Point #3: No new or unused evidence
"The Wisconsin Supreme Court decided new or unused evidence is required to reintroduce a charge (see WI statute 970.04, State v. Brown) and the State had no new or unused evidence in the trial court."
In 1980, there was a criminal case in the Wisconsin courts titled "State v Brown". In the decision, it is noted that:
"If the state issues a new criminal complaint for a charge or charges considered at a previous preliminary examination, the prosecutor…should summarize how…the new or unused evidence will support a finding of probable cause."
In other words, if the state wants to re-add a criminal charge later in the game (i.e. what happened to Martell), the burden is on the state to show how new or unused evidence could lead to probable cause.
If there is such new or unused evidence, then a second preliminary hearing must take place where probable cause might be found for the newly added charge.
However, in this case, no such new or unused evidence was ever presented to the court nor did the Assistant District Attorney ever argue that any such new or unused evidence existed.
Despite this, the court still allowed the state to proceed with re-adding the charge back into Martell's list of charges for the trial.
Furthermore, the court of appeals upheld the circuit court's decision despite no new or unused evidence ever being presented.
A little history: State v. Brown
In 1980, the Wisconsin supreme court case State v. Brown established the procedure for filing another charge that was previously dismissed for lack of probable cause.
The procedure for reintroducing a charge
New or unused evidence must be placed in front of a circuit court
The circuit judge must determine if probable cause can likely be obtained
Then and only then, an additional preliminary hearing must take place in order for the court to be able to try someone for the criminal charge
Ironically, this was the very case that the appellate court ruling used to justify taking Martell to trial on an allegation for which no probable cause existed despite the very clear precedent.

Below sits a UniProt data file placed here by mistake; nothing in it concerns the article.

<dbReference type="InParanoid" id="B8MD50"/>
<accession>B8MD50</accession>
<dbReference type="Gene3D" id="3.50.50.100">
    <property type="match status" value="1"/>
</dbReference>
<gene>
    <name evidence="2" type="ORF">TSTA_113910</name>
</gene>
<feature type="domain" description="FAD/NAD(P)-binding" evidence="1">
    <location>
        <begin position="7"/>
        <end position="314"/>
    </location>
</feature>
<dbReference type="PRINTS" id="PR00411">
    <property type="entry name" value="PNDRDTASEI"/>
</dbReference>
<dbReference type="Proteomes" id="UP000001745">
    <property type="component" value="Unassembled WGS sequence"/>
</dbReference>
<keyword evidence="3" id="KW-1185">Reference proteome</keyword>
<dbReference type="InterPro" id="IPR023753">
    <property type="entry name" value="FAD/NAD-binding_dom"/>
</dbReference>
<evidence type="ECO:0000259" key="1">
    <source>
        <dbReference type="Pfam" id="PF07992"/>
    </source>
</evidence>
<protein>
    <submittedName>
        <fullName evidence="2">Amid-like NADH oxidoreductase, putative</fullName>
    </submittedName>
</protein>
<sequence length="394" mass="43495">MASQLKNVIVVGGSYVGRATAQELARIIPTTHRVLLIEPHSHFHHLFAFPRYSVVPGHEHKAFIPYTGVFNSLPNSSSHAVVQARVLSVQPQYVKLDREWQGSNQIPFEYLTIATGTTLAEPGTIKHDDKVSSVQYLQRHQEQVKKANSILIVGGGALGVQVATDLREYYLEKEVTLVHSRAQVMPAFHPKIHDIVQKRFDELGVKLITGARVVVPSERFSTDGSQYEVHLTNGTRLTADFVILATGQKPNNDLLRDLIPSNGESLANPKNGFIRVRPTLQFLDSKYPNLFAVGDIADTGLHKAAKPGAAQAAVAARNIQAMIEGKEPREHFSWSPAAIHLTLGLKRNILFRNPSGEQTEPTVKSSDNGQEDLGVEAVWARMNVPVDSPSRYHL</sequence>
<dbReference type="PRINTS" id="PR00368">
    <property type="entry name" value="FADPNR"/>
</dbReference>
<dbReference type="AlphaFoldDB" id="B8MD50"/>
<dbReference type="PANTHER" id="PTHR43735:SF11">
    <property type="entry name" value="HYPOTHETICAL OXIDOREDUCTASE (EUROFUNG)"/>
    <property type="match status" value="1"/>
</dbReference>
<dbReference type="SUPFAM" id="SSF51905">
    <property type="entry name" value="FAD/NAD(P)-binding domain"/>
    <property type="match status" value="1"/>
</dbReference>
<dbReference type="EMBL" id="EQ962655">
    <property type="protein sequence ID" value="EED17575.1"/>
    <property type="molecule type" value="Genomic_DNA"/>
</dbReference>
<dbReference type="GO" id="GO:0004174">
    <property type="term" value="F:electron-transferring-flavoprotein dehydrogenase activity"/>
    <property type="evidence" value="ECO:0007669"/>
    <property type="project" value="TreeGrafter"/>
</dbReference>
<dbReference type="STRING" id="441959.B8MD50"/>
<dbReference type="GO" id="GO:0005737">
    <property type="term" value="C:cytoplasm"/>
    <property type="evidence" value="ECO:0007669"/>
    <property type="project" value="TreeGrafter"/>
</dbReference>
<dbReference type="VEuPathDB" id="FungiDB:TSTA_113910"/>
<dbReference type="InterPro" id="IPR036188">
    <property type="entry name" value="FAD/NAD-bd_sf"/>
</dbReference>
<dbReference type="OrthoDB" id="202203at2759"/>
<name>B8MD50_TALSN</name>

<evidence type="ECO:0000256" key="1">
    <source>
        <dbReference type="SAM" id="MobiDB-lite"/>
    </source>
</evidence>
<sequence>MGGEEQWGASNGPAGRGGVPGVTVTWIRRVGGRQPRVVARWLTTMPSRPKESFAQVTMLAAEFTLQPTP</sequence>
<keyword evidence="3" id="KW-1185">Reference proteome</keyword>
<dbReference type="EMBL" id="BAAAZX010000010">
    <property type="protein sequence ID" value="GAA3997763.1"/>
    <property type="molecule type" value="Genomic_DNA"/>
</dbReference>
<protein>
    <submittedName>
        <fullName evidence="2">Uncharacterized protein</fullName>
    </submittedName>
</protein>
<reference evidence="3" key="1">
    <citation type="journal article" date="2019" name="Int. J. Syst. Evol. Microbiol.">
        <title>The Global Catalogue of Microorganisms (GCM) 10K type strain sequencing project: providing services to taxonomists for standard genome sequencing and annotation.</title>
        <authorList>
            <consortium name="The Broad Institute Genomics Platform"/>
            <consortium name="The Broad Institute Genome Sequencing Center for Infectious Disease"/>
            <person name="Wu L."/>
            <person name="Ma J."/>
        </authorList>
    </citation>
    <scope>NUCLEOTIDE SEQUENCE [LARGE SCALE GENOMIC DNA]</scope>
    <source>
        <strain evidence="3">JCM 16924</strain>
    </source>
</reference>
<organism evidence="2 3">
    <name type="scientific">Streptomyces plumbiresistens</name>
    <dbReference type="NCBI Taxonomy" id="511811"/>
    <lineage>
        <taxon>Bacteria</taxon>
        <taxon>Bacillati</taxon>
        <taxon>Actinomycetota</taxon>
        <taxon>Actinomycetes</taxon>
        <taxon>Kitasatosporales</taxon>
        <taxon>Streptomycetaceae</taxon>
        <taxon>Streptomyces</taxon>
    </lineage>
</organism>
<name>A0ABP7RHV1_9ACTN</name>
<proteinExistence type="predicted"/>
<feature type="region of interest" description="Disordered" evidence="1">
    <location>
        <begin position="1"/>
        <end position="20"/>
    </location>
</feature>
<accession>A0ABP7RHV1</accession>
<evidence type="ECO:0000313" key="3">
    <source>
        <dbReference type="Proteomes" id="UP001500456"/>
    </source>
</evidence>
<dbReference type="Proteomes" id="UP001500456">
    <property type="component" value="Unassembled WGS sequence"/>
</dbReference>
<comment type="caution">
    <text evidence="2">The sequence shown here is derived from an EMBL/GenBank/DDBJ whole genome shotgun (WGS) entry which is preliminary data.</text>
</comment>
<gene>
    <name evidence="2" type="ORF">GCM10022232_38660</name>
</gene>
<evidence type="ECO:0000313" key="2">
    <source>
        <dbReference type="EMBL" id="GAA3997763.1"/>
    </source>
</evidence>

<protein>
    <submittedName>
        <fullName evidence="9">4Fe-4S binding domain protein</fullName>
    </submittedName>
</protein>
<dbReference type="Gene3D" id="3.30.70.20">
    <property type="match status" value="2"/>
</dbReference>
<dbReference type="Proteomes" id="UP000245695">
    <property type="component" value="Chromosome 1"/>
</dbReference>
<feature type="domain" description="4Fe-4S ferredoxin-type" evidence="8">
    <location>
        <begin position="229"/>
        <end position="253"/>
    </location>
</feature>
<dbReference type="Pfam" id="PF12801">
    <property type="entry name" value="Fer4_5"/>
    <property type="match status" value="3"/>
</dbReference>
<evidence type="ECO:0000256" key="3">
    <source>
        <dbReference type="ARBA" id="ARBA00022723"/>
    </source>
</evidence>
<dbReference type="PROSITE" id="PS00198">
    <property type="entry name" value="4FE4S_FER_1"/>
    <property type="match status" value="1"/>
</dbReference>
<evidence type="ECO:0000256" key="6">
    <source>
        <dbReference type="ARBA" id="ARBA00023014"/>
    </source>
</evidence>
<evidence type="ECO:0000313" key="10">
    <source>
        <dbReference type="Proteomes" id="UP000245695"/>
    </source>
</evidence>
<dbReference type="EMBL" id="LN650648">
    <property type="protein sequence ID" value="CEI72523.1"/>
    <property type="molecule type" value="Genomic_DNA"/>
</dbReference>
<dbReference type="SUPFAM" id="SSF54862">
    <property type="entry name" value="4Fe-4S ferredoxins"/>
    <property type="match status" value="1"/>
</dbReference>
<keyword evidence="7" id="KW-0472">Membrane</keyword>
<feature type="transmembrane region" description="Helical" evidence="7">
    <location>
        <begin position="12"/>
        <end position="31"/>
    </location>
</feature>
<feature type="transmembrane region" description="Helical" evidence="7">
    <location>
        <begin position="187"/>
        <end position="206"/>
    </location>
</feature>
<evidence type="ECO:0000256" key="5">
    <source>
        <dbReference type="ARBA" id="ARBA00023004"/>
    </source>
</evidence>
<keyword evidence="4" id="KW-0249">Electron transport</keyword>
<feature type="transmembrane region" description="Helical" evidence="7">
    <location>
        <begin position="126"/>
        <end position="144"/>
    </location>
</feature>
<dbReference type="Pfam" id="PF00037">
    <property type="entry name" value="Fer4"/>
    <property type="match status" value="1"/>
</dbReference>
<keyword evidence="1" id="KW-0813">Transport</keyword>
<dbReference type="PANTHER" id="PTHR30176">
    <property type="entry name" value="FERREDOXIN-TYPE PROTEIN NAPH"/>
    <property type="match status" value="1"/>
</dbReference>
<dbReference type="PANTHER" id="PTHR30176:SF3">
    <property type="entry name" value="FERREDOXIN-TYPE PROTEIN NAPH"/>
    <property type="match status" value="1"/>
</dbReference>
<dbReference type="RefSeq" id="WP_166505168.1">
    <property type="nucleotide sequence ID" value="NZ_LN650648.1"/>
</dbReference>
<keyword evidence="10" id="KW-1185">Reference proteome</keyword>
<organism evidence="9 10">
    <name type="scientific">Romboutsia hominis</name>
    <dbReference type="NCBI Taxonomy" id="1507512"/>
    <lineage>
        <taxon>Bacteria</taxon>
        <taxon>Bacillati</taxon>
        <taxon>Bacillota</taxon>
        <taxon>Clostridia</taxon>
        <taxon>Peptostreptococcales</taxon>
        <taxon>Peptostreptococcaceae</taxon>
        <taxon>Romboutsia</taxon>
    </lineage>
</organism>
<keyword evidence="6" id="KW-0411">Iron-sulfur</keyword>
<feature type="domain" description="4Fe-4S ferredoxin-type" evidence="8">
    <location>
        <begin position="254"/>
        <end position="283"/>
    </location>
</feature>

Wisconsin Statute 970.04
Then in 1993, a Wisconsin law (970.04) was passed to help clarify the State v. Brown decision. It states the following:
If a preliminary examination has been had and the defendant has been discharged, the district attorney may file another complaint if the district attorney has or discovers additional evidence.
WI Statute 970.04
This statute does allow the state to reissue a charge if there is new or unused evidence. However, the statute is entitled "Second Examination" and does not give the state or the court the authority to bypass an official finding of probable cause because it would be in direct violation of any citizen's rights guaranteed by the 4th and 14th amendments of the US constitution as well as Wisconsin's own legislation.
Martell's charge re-introduced despite lack of probable cause and no new or unused evidence
In 2010, 17 months after Martell's preliminary hearing where the charge was dropped due to lack of probable cause, the state prosecution decided it was going to try to re-introduce the charge that was thrown out at the preliminary hearing regarding the robbery outside Italian Fest despite not providing any new or unused evidence.
Reintroducing this single count would ultimately lead to Martell getting an additional 10 years added onto his sentence.
Here is an excerpt from that hearing that introduced the amended (re-added) charge with particularly relevant sections highlighted:
The judge allowed the count to proceed, but not because of new or unused evidence. He instead allowed it to proceed saying that it could "probably be considered transactionally related."
In August 2014, Martell submitted a "Petition for Review" for his original appeal. In this petition, Martell detailed a key error in the logic of the courts:
"In rendering its finding that the Assistant District Attorney 'still had sufficient, unused evidence to charge Rogers[,]' the Court overlooked its own acknowledgement that 'the assistant district attorney said she did not have enough evidence to show probable cause on this charge.
And, if the assistant district attorney did have 'sufficient, unused evidence to charge Rogers,' nothing in the Court's decision or arguments of Plaintiff-Respondent renders any reason justifying bypass of the statutory required procedure."
~Martell D. Rogers, Aug 2014 - Petition for Review of Collateral Attack
The relevant section of the petition:
The court cannot have sufficient unused evidence to charge Rogers while simultaneously not having enough evidence to show probable cause at the preliminary hearing.
Yet, this is exactly what the court has claimed.
You can find Martell's full petition here:
No new or unused evidence was ever presented to the circuit court, which means that Martell's count should never have gone to trial according to the ruling set forth in State v. Brown.